# Collaborative Data Informed Design Workflows With Rhino and Grasshopper
Software used: Grasshopper and Rhino 7
In this tutorial, we're going to create a simple collaborative workflow with Rhino, Grasshopper and Speckle. We're assuming a design process in which three (or more) persons are collaborating on the design of a market hall.
Here is a diagram of the workflow:
Curious about the final result?
Check the model out right here in your browser (opens new window)!
If you're tired of reading things, you can find a video tutorial down below. We use a different sample model, but the principles are the same! Otherwise, just skip it and follow along here.
How are we going to structure this? Simple! First off, we're going to create a new stream with four separate branches that can match four different sections of a typical design process. Each colleague will be pushing their data to one of these branches:
- Site Branch (Alice - Project Manager)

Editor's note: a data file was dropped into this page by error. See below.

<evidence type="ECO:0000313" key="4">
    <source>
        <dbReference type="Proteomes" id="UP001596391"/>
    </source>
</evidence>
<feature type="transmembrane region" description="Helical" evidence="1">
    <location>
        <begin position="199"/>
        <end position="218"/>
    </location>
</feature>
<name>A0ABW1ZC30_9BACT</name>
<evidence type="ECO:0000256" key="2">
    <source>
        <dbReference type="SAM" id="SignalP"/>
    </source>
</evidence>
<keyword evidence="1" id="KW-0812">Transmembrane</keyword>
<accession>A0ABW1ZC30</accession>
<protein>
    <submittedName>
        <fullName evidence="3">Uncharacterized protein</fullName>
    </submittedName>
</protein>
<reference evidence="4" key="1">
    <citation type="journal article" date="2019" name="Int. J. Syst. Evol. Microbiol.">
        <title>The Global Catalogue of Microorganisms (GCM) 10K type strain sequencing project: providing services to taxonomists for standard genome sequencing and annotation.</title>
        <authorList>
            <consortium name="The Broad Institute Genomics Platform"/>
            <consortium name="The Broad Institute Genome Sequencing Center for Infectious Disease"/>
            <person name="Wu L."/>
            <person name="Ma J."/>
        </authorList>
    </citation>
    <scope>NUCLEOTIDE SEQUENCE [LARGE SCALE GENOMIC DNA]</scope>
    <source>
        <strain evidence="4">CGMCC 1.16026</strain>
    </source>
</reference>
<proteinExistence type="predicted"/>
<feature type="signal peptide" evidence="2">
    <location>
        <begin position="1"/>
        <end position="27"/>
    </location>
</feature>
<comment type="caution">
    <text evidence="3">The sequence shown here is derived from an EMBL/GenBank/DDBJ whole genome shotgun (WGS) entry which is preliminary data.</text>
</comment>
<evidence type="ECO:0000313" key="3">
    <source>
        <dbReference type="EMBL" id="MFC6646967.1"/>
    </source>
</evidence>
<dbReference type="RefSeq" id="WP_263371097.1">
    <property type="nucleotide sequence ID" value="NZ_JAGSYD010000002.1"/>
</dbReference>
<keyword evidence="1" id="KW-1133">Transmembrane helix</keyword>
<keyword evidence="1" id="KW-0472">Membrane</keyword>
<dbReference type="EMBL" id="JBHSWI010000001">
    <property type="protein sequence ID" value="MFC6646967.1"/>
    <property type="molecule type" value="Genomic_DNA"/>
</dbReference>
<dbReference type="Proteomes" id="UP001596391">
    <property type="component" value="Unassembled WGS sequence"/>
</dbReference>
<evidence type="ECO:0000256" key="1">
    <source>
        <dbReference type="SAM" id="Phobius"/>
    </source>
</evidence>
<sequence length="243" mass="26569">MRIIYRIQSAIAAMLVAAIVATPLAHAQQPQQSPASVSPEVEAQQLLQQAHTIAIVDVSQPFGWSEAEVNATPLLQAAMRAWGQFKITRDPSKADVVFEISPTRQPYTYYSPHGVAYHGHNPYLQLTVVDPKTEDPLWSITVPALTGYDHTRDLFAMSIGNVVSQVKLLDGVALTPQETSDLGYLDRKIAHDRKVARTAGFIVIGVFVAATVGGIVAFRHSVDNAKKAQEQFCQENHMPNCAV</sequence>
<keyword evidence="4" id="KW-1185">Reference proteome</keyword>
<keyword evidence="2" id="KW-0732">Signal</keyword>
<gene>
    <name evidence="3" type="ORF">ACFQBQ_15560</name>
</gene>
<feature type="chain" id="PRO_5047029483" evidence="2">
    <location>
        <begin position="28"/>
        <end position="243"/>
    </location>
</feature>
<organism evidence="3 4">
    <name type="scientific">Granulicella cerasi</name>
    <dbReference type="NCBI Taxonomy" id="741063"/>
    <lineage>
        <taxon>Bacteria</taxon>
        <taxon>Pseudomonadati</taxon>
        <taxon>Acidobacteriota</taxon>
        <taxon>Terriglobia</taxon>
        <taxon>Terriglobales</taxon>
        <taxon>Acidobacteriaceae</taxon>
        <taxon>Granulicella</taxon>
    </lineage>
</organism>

- Concept Branch (Mary)
- Structure Branch (Bob)
- Roofing Branch (Franz)
Alice, our project manager, will use the default branch, "main" to hold the combined data. This 'canonical' branch can be seen as representing the "official" state of the model, free from whatever goes on in other branches.
Here's a quick video of how to set up this stream:
Want to follow along?
The base files are right here (opens new window).
Please Note: You will not be able to send to the same stream as the one we're using, as you don't have write access to it. You can just create one on our server (opens new window) and get going!
# Step 0: Sending the Site & Surroundings to Speckle
We'll assume the site is modelled in Rhino directly. Consequently, Alice will use the Rhino connector to send the data out. To open it in Rhino, simply type Speckle in the command line.
In this step, Alice is just sending "everything" out that's in the file. You might want to curate what you send, but it's the easiest option. To do so, first add the stream you have just created to the connector. Then swap it to a sender, and set its object filter to "All". Finally, Alice hits Send!